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Miami-Dade Mayor: 'We Never Claimed To Be A Sanctuary City'

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MIAMI (CBSMiami) – Miami-Dade Mayor Carlos Gimenez is having to defend his stance on changing the county's policy – undoing its status as an immigrant sanctuary.

Bright and early Friday morning, the mayor sat down with CBS4's Jim DeFede to talk about why he is now ordering illegal immigrants to be detained indefinitely for the federal government. This, the same week President Donald Trump threatened to pull funding for "sanctuary cities" – that may have meant a cut of $355 million for the county, the mayor says.

"I do not want to put Miami-Dade County as a 'sanctuary city,' which we have never claimed to be a sanctuary city, and put us at risk because, remember, all of those that you're talking about is discretionary funds from the federal government. The government has that discretion. The federal government has the discretion to give us that money or not, and I don't want to put us at risk of not receiving those discretionary funds," said Mayor Gimenez.

According to the order signed by President Trump on Wednesday, any city considered a "sanctuary city," or cities that shield undocumented immigrants from deportation, could lose federal funds. Miami-Dade County, being on the Department of Justice's official list, may have faced cuts.

But what about the legality of that?

When asked about the possibility of filing a lawsuit against the federal government for the executive order, Gimenez said he "consulted with a county attorney."

"Did they say you might have a case or did they say you have no case whatsoever in challenging the federal government's ability to take money away from you for this," asked DeFede.

Gimenez responded, "Remember, this is talking about discretionary money, Jim. Okay, discretionary money means that those people in charge of those agencies have the discretion either to award those moneys or not to award those moneys."

"You think the Trump administration was going to cut funding from Dade County in Florida, a state he needs to win," asked DeFede.

"Either cut or not give certain discretionary funds to Miami-Dade County, absolutely," Gimenez responded.

Under the memorandum signed by Mayor Gimenez on Thursday, county jails will now comply with federal immigration detention requests. Before, the county refused to detain an inmate indefinitely if they were in the country illegally. The county would only detain them indefinitely if the federal government said they would reimburse their costs for doing that.

That all changed on Thursday.

"We would not hold them unless they guaranteed that we would get reimbursed. Now, today, my order says 'don't worry about the guarantee,'" he explained on Thursday. "If the federal government wants us to hold the individual, we will hold them for the federal government. That's the only change."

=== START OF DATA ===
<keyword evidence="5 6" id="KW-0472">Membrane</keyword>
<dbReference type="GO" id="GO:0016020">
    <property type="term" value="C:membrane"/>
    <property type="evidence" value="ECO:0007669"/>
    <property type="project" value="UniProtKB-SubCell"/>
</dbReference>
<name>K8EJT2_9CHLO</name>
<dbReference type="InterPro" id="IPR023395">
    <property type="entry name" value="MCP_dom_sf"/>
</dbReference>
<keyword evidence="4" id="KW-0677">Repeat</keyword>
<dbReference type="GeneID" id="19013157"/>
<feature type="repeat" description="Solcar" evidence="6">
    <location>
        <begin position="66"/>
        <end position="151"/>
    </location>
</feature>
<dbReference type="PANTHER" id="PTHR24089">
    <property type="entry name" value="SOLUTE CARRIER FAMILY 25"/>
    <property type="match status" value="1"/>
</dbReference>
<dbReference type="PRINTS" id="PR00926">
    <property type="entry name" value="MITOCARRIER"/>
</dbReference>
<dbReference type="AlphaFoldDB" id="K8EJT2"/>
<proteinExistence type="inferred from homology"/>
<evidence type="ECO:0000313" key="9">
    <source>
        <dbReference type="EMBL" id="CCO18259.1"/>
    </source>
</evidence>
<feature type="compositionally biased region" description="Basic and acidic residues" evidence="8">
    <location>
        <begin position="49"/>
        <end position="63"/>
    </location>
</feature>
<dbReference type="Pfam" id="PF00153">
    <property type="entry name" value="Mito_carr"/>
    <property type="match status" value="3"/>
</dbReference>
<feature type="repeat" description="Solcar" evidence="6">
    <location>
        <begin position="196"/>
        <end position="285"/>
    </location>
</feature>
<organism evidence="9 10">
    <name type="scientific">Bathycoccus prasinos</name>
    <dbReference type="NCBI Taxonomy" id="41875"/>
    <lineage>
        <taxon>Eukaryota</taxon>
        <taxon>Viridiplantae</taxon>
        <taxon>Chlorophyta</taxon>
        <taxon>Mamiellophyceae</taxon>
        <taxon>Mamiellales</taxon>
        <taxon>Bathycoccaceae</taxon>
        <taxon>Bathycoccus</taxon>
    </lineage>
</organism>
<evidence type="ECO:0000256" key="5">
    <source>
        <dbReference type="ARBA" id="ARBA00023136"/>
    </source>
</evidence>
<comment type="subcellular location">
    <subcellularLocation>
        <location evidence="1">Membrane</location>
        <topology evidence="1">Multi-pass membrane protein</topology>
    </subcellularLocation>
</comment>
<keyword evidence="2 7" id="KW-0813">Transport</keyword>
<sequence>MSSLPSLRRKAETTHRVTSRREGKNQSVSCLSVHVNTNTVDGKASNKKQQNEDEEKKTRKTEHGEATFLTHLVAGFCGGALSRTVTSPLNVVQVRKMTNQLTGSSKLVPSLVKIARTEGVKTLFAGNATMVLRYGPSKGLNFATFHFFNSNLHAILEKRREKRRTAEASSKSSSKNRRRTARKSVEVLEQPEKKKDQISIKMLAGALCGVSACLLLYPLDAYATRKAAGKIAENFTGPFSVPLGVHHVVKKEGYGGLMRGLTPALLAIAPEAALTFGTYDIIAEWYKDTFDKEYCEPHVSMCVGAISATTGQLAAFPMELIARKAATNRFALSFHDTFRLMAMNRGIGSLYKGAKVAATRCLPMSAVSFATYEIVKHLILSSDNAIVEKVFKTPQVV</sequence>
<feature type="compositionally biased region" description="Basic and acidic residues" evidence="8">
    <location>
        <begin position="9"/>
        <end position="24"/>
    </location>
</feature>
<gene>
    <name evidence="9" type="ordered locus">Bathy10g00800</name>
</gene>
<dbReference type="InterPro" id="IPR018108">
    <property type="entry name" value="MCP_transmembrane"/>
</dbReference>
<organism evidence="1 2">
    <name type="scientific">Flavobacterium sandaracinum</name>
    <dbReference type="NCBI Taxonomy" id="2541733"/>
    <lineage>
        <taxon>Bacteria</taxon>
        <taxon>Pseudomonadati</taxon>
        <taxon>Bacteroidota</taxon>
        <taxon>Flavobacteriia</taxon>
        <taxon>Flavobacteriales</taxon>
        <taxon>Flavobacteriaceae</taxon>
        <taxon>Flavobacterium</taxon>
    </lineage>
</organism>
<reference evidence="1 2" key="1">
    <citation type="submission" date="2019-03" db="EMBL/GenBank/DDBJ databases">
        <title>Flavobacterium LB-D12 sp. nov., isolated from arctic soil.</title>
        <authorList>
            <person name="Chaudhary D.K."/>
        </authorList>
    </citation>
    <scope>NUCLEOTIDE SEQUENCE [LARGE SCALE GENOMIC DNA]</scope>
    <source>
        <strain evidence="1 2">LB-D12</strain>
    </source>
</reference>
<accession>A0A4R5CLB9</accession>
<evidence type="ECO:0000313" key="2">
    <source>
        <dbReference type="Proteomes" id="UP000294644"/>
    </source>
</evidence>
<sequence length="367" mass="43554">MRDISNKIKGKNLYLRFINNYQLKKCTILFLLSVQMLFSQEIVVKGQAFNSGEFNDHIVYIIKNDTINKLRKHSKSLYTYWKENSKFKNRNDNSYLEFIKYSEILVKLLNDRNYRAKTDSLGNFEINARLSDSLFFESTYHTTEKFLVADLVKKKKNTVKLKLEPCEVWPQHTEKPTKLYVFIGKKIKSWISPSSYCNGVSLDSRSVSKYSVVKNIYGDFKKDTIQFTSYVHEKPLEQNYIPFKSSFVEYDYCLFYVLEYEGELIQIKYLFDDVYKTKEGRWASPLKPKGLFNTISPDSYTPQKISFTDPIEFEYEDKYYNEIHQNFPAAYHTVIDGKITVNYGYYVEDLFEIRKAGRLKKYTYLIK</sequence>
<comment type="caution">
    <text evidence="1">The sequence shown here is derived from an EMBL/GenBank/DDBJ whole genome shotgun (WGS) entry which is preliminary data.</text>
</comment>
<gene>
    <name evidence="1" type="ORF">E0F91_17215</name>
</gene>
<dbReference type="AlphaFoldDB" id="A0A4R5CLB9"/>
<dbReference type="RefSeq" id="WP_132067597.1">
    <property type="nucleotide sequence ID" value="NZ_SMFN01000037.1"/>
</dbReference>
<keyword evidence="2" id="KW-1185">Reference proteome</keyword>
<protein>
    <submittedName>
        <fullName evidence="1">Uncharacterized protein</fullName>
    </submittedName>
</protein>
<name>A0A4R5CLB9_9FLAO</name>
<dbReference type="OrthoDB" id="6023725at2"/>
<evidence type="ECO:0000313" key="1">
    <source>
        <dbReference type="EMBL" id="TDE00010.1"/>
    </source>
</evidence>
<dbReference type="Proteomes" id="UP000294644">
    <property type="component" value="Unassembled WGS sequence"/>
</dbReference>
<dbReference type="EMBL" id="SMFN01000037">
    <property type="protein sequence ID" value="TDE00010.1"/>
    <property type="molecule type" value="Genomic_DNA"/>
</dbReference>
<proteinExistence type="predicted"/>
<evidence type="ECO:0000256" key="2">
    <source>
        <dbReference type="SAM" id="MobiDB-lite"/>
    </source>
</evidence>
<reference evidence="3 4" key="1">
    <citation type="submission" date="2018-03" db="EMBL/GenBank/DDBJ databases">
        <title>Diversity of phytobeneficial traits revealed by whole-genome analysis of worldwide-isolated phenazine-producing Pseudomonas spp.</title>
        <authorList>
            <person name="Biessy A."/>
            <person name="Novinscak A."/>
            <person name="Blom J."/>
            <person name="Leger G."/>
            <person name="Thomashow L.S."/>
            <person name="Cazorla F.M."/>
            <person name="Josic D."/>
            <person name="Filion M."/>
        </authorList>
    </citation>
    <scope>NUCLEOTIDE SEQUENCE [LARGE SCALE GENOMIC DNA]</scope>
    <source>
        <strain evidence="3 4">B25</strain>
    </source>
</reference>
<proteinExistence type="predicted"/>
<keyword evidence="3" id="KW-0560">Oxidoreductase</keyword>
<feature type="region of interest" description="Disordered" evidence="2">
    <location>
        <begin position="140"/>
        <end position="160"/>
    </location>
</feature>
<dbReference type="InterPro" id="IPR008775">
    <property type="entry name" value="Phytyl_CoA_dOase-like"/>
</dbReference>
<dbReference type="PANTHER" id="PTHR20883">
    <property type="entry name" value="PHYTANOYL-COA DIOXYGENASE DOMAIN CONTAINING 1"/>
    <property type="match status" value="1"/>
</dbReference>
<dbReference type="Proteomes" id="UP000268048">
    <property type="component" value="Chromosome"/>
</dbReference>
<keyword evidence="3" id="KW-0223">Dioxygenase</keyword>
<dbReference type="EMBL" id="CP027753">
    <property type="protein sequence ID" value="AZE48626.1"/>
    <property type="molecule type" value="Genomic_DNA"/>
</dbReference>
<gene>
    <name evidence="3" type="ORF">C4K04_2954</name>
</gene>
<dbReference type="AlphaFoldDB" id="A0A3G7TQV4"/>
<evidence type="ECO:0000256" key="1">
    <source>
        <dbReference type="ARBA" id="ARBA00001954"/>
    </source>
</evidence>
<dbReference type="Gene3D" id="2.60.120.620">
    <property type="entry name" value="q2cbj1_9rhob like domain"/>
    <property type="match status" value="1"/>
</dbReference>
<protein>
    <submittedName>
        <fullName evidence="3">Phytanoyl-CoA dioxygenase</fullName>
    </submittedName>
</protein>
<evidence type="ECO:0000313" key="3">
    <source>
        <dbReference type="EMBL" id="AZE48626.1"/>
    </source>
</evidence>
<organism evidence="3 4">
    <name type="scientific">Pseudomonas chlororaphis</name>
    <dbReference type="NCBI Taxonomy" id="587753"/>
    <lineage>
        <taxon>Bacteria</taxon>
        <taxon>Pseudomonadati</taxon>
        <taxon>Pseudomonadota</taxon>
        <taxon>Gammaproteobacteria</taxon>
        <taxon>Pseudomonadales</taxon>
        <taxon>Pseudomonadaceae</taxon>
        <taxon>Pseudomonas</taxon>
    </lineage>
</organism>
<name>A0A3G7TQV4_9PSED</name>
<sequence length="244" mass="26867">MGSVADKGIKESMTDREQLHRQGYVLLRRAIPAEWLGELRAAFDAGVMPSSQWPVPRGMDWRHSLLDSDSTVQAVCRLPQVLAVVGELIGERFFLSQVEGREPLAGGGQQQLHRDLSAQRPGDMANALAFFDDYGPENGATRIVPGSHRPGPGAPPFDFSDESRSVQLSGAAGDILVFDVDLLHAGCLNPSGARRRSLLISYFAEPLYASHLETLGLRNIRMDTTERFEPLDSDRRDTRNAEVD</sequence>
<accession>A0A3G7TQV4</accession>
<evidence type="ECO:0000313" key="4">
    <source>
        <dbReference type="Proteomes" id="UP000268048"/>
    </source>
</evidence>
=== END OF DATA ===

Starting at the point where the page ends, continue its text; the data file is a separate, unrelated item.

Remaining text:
It's a controversial move for the mayor who represents a county with a high number of immigrants.

"You're going to have protesters at your office," said DeFede. "You represent a community of immigrants."

"I know… I do and you know what? All we've done is gone back to a policy that we had back in 2014 for years here in Miami-Dade County," said Gimenez.

"That doesn't necessarily mean that it was the right policy to have before," argued DeFede.

"It may not but you know what, it's a policy that we're going to return to," said Gimenez.

Trump took to Twitter Thursday evening calling the mayor's move the "right decision."

A group of protesters do not agree and took their disagreement on the matter to the streets of Miami-Dade County, in front of Mayor Gimenez's office Friday.

The mayor's actions stand in stark contrast to most big city mayors – from Boston to Seattle – who have said they would defy Trump's threats.

Broward County and Palm Beach County have not opted to abide by the Trump administration's order and will continue their previous policy of not holding an inmate indefinitely if they are in the country illegally.

Broward County Mayor Barbara Sharief said they have always followed federal and state guidelines when it comes to illegal immigrants.

"We're not doing anything differently," Sharief said. "To us, this is really a moot point because we're doing everything we're supposed to do in terms of illegal immigrants. We are not a sanctuary county."

In Broward, if an undocumented immigrant is arrested and is being held on a probable cause warrant from a judge, that inmate can be held for immigration officials.

Conversely, in Miami-Dade there now appears to be a lower standard.

The mayor of the city of Miami, Tomas Regalado, posted a tweet Friday night saying, "@MiamiPD job is to protect and serve the residents of the city of Miami. I am disappointed with the decision of the county."

The Florida Democratic Party issued a statement on the matter Thursday calling Gimenez's move "unconscionable."

"It's unconscionable that the mayor of Miami Dade County would turn his back on immigrants because he lacks the spine to stand up to Donald Trump," said Miami-Dade DEC Chair Juan Cuba. "Mayor Giménez's cowardice will expose tens of thousands of families to deportation, despite the County Commission's unanimous 2013 vote to designate Miami-Dade a Sanctuary County. Mayor Giménez must not let the Trump administration turn our local law enforcement officials into a deportation force that will tear families apart." 

"Mayors from across the country have refused to turn their backs on immigrants. Miami-Dade County should proudly do the same. I hope all Miami-Dade residents who reject Trump's bigotry will call the Mayor's office and make their voices heard." 

Watch the full interview on CBS4 News at noon or on Facing South Florida on Sunday at 8:30 a.m.

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